His medical team put their hopes in a new drug: penicillin. Being one of the first people to receive this life-saving treatment inspired the young Dr. Spetzler to pursue medicine. However, it was the lack of sensitivity from one of his physicians that stuck with him as he went on to care for his own patients. So wrapped up in the teaching opportunity of the 5-year-old boy’s case, the physician had failed to treat Dr. Spetzler with dignity.
“I hope that made me a little more sensitive toward my patients in a day that only had 24 hours in it and made me a better physician,” he said.
Paying It Forward
Dr. Spetzler began his career as an academic neurosurgeon at Case Western Reserve University in Cleveland. He joined Barrow in 1983 as the first J.N. Harber Chair of Neurosurgery, thanks to recruitment efforts by the Institute’s founding neurosurgeon, John Green, MD. Dr. Spetzler saw an opportunity to grow the Institute’s residency program, which didn’t boast a strong ranking at the time but showed potential.
A few years later, when Dr. Green retired, Dr. Spetzler assumed the role of President and CEO of Barrow. Under Dr. Spetzler’s leadership, the Institute grew from a regional center to a global destination for the treatment, education, and research of neurological conditions.
“Dr. Spetzler defined technical excellence in his time,” Dr. Lawton said. “I am lucky to be among those who witnessed his virtuosity firsthand, was inspired by him, and strives daily to propagate his legacy of technical excellence today.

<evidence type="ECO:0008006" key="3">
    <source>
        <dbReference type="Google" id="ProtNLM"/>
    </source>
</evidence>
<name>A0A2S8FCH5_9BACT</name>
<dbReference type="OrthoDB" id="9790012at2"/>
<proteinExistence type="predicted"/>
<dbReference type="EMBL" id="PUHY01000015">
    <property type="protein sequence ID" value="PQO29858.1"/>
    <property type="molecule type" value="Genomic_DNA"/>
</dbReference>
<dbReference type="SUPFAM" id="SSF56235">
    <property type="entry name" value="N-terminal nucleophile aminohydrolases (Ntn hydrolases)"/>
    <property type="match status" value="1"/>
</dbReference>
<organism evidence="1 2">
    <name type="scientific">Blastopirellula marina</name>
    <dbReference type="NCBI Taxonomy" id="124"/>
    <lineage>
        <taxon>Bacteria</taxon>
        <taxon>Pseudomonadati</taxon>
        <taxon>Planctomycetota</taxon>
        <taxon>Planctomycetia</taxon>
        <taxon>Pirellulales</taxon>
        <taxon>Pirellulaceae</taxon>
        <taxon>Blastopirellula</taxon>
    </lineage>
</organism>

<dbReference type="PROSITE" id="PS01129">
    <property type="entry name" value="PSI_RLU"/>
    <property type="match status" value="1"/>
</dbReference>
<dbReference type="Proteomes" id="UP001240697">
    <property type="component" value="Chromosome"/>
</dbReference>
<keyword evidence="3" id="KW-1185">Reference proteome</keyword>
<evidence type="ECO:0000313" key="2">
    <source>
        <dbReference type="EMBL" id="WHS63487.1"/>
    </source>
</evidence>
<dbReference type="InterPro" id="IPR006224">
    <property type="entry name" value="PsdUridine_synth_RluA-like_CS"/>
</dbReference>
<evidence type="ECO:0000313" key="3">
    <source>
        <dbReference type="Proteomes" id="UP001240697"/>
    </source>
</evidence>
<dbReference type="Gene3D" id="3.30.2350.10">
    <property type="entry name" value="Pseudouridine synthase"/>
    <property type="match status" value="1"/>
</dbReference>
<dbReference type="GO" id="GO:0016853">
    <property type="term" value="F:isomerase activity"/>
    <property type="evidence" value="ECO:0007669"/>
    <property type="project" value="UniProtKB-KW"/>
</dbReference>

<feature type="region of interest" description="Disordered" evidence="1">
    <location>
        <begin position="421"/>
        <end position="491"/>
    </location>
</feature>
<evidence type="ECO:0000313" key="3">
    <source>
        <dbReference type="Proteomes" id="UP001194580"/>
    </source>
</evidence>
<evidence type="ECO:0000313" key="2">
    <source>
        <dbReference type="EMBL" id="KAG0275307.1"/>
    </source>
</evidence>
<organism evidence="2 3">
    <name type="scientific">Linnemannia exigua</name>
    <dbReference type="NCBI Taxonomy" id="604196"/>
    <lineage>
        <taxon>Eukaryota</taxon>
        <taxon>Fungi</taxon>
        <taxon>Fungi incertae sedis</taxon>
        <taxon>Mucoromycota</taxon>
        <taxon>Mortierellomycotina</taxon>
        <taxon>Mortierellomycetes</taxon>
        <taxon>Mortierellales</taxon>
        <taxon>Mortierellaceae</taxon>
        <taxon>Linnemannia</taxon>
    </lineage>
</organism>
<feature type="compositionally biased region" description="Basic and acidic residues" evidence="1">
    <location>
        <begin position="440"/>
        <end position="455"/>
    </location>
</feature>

“When I think about his influence on my career and all the patients that I treat, and then multiply that by the hundreds of neurosurgeons he has mentored or touched in some way, his impact becomes worldwide and immeasurable. He is the rarest of neurosurgical talent, in the same rank as Cushing and Yasargil and Drake, and neurosurgery is different today because of this one surgical master.”
Dr. Spetzler holds numerous distinctions in addition to those from the Congress of Neurological Surgeons. His undergraduate alma mater, Knox College, awarded him an honorary doctoral degree in 1994. Additionally, the American Association of Neurological Surgeons (AANS) granted Dr. Spetzler its highest honor, the Cushing Medal, in 2017.
But his proudest accomplishment in neurosurgery isn’t any of those accolades.
“It’s more than 200 of my professional offspring,” he said. “I’m incredibly proud of the quality of the young men and women that we have graduated from Barrow, who are in virtually every academic medical center and taking care of patients in the best way possible.”